Sarasota History Alive

By | June 22, 2013

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Jody Anderson SHAWell over a century ago, much of the land in the southern part of then Manatee County was wilderness. It was to this wilderness near the Mystic River (now Forked Creek) that Joseph Daniel “Jody” Anderson moved with his mother and siblings in the late 1880s. As did other early settlers in the area, the Anderson family gathered and built from the wilderness nearly everything they needed to support their homestead. When Jody and his brother Lee married and had families of their own, they spread out in the Manasota area. Taken together, these scattered pioneers laid a foundation for the present community of Englewood.

Anderson selected virgin land from which to mold a farm. Clearing palmetto roots with a grub hoe was hard, tedious work, but over time a 40-acre farm site was created. The family planted vegetables, field crops and a citrus grove. A guava orchard flanked the route between house and fields and inspired the family to name that well-traveled path, “Guava Lane.” From the annual harvest of sugar cane, the family produced syrup. A horse-pulled sweep powdered the rollers that crushed the stalks to release the juice. A wood fire heated the juice in a large kettle until Anderson judged it done.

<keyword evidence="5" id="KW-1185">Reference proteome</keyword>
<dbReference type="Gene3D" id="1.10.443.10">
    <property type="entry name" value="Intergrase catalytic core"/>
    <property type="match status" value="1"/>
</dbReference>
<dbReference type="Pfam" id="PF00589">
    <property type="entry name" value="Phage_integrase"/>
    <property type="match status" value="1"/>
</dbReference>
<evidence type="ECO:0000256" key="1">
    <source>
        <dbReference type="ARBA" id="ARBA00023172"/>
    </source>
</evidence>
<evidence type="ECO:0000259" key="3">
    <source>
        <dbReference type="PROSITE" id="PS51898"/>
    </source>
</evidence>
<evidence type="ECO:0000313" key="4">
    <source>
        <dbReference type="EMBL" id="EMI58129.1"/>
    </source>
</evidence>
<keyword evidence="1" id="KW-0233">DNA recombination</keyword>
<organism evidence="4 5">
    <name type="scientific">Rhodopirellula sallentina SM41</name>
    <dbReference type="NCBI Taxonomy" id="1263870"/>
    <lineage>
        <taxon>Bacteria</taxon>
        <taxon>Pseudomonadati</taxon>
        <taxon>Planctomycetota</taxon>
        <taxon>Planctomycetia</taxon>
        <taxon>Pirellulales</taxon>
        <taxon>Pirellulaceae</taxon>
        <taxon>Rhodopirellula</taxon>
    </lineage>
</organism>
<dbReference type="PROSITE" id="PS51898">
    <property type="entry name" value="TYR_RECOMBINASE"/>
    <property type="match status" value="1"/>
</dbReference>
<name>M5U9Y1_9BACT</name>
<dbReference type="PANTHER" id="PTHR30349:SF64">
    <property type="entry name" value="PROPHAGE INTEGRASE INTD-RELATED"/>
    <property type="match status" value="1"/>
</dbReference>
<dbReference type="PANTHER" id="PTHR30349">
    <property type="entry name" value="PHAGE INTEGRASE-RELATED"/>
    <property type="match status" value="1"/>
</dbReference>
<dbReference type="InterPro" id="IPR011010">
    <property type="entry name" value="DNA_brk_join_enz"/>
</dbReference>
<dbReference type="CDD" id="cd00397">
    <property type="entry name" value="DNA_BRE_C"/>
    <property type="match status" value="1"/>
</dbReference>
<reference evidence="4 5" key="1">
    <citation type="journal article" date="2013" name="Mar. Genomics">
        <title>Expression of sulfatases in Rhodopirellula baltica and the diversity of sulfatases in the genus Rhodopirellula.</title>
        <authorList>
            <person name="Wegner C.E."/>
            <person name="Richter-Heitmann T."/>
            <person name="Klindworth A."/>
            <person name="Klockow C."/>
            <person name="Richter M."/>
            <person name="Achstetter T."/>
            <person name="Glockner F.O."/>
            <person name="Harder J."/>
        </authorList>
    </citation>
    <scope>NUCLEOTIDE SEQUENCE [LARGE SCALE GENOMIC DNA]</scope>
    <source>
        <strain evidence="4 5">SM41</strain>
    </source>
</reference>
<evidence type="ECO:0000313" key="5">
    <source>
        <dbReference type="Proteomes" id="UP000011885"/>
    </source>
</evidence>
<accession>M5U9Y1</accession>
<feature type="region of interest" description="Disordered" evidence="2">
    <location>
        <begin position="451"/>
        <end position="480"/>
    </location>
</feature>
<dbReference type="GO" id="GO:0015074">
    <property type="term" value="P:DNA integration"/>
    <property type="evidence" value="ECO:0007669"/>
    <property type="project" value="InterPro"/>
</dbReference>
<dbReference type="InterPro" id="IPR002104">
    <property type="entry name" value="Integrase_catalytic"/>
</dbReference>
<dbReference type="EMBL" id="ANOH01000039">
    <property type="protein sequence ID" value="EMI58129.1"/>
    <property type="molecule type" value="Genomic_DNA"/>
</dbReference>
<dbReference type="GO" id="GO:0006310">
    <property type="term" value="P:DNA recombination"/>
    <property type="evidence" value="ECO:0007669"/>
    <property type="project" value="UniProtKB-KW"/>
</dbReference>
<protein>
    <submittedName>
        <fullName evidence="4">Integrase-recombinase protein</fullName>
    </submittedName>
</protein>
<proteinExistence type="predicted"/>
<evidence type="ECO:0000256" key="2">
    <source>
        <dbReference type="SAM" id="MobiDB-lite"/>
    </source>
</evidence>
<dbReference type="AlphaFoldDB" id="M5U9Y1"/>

Horses, swine and poultry became part of the farm, and cattle – a major enterprise. In the fence-free years, Anderson cattle roamed freely between the Myakka River and the Gulf. Periodically, family members would select cattle for market and drive then to Punta Rassa for shipment to Key West. When laws were passed to require fencing of cattle lands, the Andersons sold their stock. Their operation was too small to survive in a fenced environment.

The Anderson family harvested from the water as well as the land. They centered their early fishing operation in the area where Manasota Beach Road now crosses Lemon Bay to Manasota Key. Their cotton and flax twine nets were spread on drying racks along the east side of the bay. At first the Andersons salted and dried their fish. Only after John Savarese, one of the state’s leading fish dealers from Tampa, loaded his boats with ice did the Andersons ship fresh fish.

Jody Anderson was a pioneer not only in the settlement of the Manasota area, but also in Sarasota County Government. When Sarasota County was formed in 1921, Governor Hardee appointed the first county officials. The first elections were held the following year and Anderson ran for and won the District 4 seat on the county commission. Anderson and the other first commissioners acted on a variety of issues, which had let to the separation of Sarasota from Manatee, including paved roads to connect the county’s communities, improved schools, county fairground and baseball diamond, and support for an advertising campaign to bring northern visitors to Sarasota County.

On May 26, 1996 a historical marker was dedicated to the role Jody Anderson played in the development of the Manasota area.

Courtesy of Sarasota History Alive!

 


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